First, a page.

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GloveBox Handle Repair

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The Ford Mondeo hit our roads in 1993, and has consistently been a sales success. Now on its 4th incarnation, it remains a drivers favourite.
For more information, visit the Ford Mondeo forum on, the definitive resource site covering all Fords from the present day to the 1970's.

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Overview Guide
Ford Model: Mondeo
Petrol/Diesel: ????
Estimated Cost: ????
Difficulty? ????
How long does this take? ????


The lock body is held in with three size 20 torx screws. The inside of the lock body looks like this


The part which the release lever should go up and down in is in this next pic. Although the lever/handle is made from ABS it is still an obvious weak point, and liable to break.


I decided I could make the lock and hande much stronger, and thus less likely to fail, if I replaced the pivot points/hinges and the catch release lever with stronger material. The diameter of the original Ford pivots was 4mm to I simply replaced them with 4mm steel tent pegs


I decided to use one peg to replace the two plastic pivots, and a second peg to replace the catch release lever, but to also glue this bit of peg into the body of the handle to give it maximum strength. It was simply a case of bending the peg to the right shape, and cutting it to length. I also drilled a 4mm hole in the part of the handle where I had filed off the stump of the broken catch, so the new steel handle would be in exactly the same spot.


I used two part epoxy glue to hold the new lever bar in place, as it is very strong and will flow into any gaps quite well. While glueing the new lever into place I temporarily fitted the new steel pivot, to make sure both were in the right place, before the glue set.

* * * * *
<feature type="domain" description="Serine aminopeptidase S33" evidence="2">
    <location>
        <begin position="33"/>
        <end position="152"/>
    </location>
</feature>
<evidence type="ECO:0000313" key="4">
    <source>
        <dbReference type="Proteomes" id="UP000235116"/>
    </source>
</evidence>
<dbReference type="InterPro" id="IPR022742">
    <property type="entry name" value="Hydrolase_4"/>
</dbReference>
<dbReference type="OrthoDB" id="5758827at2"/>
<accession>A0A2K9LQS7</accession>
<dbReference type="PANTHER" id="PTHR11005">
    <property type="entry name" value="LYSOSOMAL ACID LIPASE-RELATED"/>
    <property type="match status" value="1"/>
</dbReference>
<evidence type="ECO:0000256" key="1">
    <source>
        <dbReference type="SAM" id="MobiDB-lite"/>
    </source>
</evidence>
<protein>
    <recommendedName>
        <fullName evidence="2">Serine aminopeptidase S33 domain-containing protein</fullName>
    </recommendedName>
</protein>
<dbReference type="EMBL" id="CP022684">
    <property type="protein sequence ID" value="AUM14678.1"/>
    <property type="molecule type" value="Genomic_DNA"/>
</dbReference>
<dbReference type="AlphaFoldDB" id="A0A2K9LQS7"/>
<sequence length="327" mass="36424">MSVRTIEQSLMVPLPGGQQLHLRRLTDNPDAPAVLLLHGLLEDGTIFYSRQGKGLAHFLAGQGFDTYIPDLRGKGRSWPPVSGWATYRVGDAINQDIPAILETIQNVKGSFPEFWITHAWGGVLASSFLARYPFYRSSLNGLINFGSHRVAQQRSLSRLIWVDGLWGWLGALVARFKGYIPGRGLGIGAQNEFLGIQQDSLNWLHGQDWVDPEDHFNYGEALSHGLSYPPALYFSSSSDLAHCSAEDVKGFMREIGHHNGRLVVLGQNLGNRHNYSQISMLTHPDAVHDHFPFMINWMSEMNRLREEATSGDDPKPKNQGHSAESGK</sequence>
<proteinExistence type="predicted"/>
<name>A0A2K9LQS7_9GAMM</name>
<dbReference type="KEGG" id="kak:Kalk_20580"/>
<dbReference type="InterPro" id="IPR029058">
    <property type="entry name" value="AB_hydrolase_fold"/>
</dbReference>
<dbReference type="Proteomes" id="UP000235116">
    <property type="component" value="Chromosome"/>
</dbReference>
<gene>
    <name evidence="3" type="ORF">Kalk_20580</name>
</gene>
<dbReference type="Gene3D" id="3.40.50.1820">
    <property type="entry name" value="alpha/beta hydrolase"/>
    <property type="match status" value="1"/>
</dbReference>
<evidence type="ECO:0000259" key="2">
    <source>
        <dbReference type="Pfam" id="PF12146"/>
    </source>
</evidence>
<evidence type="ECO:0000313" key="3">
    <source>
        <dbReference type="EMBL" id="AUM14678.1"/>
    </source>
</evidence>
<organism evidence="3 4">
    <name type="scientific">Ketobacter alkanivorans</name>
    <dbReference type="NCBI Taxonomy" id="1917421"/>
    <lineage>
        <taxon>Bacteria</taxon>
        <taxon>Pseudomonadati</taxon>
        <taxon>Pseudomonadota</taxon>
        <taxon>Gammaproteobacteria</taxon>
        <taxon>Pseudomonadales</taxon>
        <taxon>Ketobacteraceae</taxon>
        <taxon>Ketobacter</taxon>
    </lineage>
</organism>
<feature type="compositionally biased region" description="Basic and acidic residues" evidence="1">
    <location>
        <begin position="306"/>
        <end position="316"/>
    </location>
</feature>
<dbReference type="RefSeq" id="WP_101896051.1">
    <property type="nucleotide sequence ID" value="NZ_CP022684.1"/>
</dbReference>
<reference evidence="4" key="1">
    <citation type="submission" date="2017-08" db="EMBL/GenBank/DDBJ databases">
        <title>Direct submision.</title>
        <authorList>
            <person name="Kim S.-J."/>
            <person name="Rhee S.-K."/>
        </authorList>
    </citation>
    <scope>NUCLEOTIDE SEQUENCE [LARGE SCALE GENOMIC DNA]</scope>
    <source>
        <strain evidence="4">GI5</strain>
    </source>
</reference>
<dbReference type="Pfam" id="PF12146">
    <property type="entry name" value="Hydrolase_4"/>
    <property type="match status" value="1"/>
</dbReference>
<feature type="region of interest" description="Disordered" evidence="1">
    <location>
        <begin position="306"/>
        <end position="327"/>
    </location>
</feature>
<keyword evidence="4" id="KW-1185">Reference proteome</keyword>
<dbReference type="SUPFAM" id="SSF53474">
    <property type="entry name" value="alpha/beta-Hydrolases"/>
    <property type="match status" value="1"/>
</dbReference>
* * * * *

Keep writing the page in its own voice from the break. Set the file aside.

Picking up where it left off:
I gave the glue time to set, and then fitted the handle into the lock body. The glove box release catch needed to be pushed down before fitting the handle, so that it will operate properly afterwards. The new lever needed a small adjustment just to get it sitting just right in the release catch slot, but this was not a problem really.

Once I was happy with the fit, I trimmed the pivot bar to a better length, and then held it in place with a small blob of epoxy at each end to avoid it slipping out of the lock bodies original holes.



This was a really easy change to make to a quite poorly designed item. The lock will be much stronger now, not to mention it only took forty five minutes to do, including coming up with the idea in the first place.

Alternative Method - Not Yet Fully Broken Handle


If you find yourself like me with my replacement glovebox handle in that it is showing the signs of getting ready to break ( see piccy below ) then the following fix can come in useful

Gloveb-handle-fix-1.JPG Gloveb-handle-fix-2.JPG

Tools / Parts Required

Sperglue Q-Bond or other similar fixing material ( hot melt glue gun etc ) Thin metal strip ( pictured is a metal bar from a laptop screen securing bracket ) Metal Cutters ( Tin Snips etc ) Mole Grips

May need :-

Sand Paper


Remove Handle From The latch Braket.

Cut a suitably sized length of metal bar ( i made the strip long enough to go all the way to the bottom of the inner handle fixture & then to the edge of the damaged bracket )

Now bend the metal strip to 90 degrees where it bends over onto the broken bracket ( best done using a solid item such as a table edge & the mole grips etc to form a nice sharpe bend )

Now put the metal strip into place on the handle & then make sure it fits snugly

Now apply superglue to the broken bracket arm under the metal strip & fix the metal strip into position on the arm/glue using the molegrips & let the glue set suitably.


Once the superglue has set put plenty of Q-Bond or hot melt glue etc into the hole in the handle to fully secure the other end of the metal bar to finish securing repair bar & leave this to set fully ( if using Q-Bond then this is a matter off moments really )


Now test fit the handle back into the latch unit & check for full operation.

If resistence is felt when operating the handle then remove the handle & sand down the area of the latch unit back panel where the repaired arm goes to operate the latch.

  • Repeat the last 2 steps as many times as required to get the handle to operate smoothly.

Job done  :D